Be Inspired

Europe is a diverse and inspiring continent, full of fascinating details, places, people and events. Our religious heritage is not only a window into this past, but also provides enjoyment and inspiration for its architecture, its beauty and its splendour. These lists show some of the ways that Europe's religious heritage can be enjoyed today.

8 buildings

Norway Stave Churches

Stave churches are among Norway's most recognisable and distinctive heritage sites. While they are very often copies of earlier churches, they nevertheless allow us to realise the importance of wood in medieval sacred architecture, a rare testimony on a European scale.

8 buildings

Bojan Marušič

European Sacred Heritage

Very few buildings, only 38 in total, bear the European Heritage Label. This label was created by the European Commission in 2007 to celebrate places of remembrance, witnesses of European history and heritage. The following places are or include places of worship, underlining their importance in European heritage.

10 buildings

Wikimedia Commons/Moreau.henri

European Buddhist Heritage

The Buddhist heritage is the youngest form of religious heritage in Europe, appearing only in the 20th century. These places have the particularity of being very versatile. They often combine the function of a temple with the status of a cultural institute, which makes it possible to understand their religious function within the societies from which they originate.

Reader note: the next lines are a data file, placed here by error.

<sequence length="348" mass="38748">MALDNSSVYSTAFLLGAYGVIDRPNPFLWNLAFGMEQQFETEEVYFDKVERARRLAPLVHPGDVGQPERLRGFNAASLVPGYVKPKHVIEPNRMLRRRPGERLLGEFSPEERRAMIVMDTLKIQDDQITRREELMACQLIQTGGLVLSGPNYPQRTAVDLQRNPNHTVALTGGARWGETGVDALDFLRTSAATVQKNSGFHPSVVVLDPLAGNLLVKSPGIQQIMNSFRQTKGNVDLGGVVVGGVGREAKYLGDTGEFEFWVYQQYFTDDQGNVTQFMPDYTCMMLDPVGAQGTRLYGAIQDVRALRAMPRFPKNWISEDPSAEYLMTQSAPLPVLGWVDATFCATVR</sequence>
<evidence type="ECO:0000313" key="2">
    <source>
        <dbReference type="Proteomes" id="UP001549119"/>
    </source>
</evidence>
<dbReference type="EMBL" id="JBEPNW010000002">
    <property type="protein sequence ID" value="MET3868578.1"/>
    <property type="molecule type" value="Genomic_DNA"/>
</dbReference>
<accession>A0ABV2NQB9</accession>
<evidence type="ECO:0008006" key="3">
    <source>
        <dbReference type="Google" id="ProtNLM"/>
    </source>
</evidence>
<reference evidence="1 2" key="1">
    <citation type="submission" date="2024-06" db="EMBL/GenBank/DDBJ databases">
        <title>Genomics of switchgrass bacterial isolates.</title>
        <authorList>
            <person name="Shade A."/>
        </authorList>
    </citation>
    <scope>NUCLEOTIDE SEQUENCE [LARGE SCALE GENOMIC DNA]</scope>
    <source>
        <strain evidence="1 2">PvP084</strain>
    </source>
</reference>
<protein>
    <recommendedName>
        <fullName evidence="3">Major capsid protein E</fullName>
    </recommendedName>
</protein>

6 buildings

Wikimedia Commons

Tatar mosques

The Tatars are a Turkish people who, after the collapse of the Mongol empire (1206-1368), formed a number of khanates in its western part, which is part of present-day Russia and Ukraine. The Tatars converted to Islam as early as the 14th century and built beautiful mosques that can still be found in north-eastern Europe, which is still home to a Tatar minority.

6 buildings

Shared Churches

The territory of present-day Germany was the epicentre of the face-off between Catholics and Protestants from the 16th century onwards. This led not only to a division of the region but also to divisions within the towns themselves, in which the churches regularly changed denominations. The “Simultaneum”, a form of religious tolerance that allowed Protestants and Catholics to share a church, became attractive to the leaders of these territories where consensus seemed impossible. The "Simultankirchen" (shared churches) are the descendants of this period, and of the unrest that followed; they constitute a unique heritage in Germany.

7 buildings

Unusual Spires

Bell towers are the most visible elements of churches; they define the character of the church and the skyline of the town in which they are located. Every spire is unique, but some of them are even more so as they carry a very particular history, which can sometimes be mixed with legends...

7 buildings

7 Cave churches

Christianity has a long history of constructing temples in caves. Cave churches are the most successful expression of sacred architecture that seeks to blend into nature. Here are 7 examples of famous European cave churches.

6 buildings

Church Rivalries

Within a country, a region, and sometimes even within a city, rivalries have arisen around religious buildings, long centres of power. Today these rivalries are anecdotal, but they have the merit of connecting these buildings to a broader history.

8 buildings

Religious buildings that can be visited virtually

Sacred buildings are places to visit for their atmosphere, but the period of confinement in which we currently find ourselves deprives us of this experience. We can, however, still admire these places... online. We have selected for you eight sacred places that you can visit from the comfort of your own home.